A.J. Walker


An Ocean Apart (the Giants' Lament)

‘An Ocean Apart’ (The Giants' Lament)

The most beautiful song in the world is one few have ever heard. Developed over geological timescales each time sung it is made more beautiful than the last. It is the song of love and lamentation between the giants Benn McDuinn and Mòr Morne, who were separated by a growing ocean and who yearn for tectonics to one day bring them back together.

Benn McDuinn stretches out and yawns the yawn of a giant who has slept for a thousand years. It is his time to wake up and to sing. The golden eagle, whose favourite perch happened to be just behind Benn’s left ear, was not aware of this and was currently perplexed at seeing its perch some distance away from where he’d left it. Wheeling high above the mountains he saw his tree topple down the face of Benn McDuinn. It had never been aware that the foothill had covered a giant and was vaguely unsettled by the idea. She decided that her new favourite perch would be several miles away, one in a nice low lying valley, maybe one above a river.
The ground shuddered as Benn creaked up showering first pebbles, then boulders, down the slopes into the soft peaty foothills below. He wiped the remnants of the accumulated soil from his chest and rolled back his shoulders. Apologising to the surprised ptarmigan, which he’d sent flying from his shoulder along with a clod of earth, he then set his sights west. A low rumble began to echo through the Highland mountains and valleys as the giant started to hum, as he always did when on his walks.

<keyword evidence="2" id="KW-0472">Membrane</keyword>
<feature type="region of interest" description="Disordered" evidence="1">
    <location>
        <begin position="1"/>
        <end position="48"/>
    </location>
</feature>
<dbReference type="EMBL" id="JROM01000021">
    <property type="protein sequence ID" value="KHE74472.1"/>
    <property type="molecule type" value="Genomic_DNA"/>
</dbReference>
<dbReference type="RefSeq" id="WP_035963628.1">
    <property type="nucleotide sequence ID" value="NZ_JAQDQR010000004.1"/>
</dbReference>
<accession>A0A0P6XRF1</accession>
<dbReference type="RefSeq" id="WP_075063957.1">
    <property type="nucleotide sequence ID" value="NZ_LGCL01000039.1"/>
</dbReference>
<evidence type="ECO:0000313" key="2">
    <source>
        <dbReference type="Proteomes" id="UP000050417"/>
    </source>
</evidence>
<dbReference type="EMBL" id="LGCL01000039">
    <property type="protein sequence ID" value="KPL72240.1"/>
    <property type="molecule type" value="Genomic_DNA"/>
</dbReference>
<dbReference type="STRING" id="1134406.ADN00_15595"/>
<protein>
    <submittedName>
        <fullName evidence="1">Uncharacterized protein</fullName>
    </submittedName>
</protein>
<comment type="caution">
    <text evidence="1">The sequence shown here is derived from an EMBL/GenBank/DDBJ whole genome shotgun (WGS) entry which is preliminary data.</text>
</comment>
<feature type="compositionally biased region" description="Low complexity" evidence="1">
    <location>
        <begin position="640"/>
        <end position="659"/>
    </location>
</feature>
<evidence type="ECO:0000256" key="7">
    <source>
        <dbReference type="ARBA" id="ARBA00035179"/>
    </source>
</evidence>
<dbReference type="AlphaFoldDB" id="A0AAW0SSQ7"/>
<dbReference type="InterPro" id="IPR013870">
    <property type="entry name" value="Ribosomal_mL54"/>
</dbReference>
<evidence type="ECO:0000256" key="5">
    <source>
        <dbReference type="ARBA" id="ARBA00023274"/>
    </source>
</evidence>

Simultaneously, on the bitter windswept coast of Newfoundland, it was the middle of the night as Mòr Morne began rising. She slowly extended up to her full height sending heather and sodden soils down her suddenly steep slopes alarming several caribou. They were roused from sleep and bounced away in shock at the noise and at what they thought they could see in the moonlight. The old black bear glanced at the commotion but showed no concern. He had heard the ancient tales of giants and felt blessed to actually see one for himself.
Mòr strolled, as nonchalantly as a giant could, eastwards through the night towards the High Cliffs. Trying to step as carefully as she could, dozing birds and mammals were still scattered hither and thither some unconscious, some just pretending, hoping they were in a bizarre collective dream.
Benn sat down with a thud onto the cliffs on the west coast of the Atlantic and for a while watched the waves nibbling away at the rocks below, enjoying the westerly wind play against his face, a feeling he’d forgotten. Gannets and skewers soared through the watercolour grey skies about him without paying much heed. His low rumbling hum slowly gave way into a new song. If truth be told into the world’s oldest song.
It told of the love between Benn and Mòr and was sang in languages long disappeared from the world, no-one else but Mòr could now understand its words. It described a primal love as old and solid as the oldest of rocks, as beautiful and vibrant as any sky and as deep and enduring as the oceans.
Across the water Mòr echoed back the verses and sang new ones she’d worked on in the centuries since their last song. Her heart ached but also soared with each verse, their love deeper and stronger than ever. The new twists and turns Benn had added to their song excited her and she thought they fitted well with hers. She was soothed.
At the end of the day Mòr and Benn returned to their wilderness homes with new ideas for verses, ones to make their song more beautiful still. They would need work, but they had time.
The parted giants were separated by an ocean that had not always been there and they yearned for the day when the seas would close again, as they thought one day it must. When the Atlantic becomes but a ghost of a memory, then the giants would sing new songs. Joyful songs. Together. That’s what they told themselves.
The reality of tectonics would continue to grind them ever further apart for millennia to come. But fate one day would deal a different hand and start to play a new game.

(733 words) Original was submitted to MWBB Week 25 based on the song ‘Eireann’ by Afro Celt Sound System. Story slightly modified since.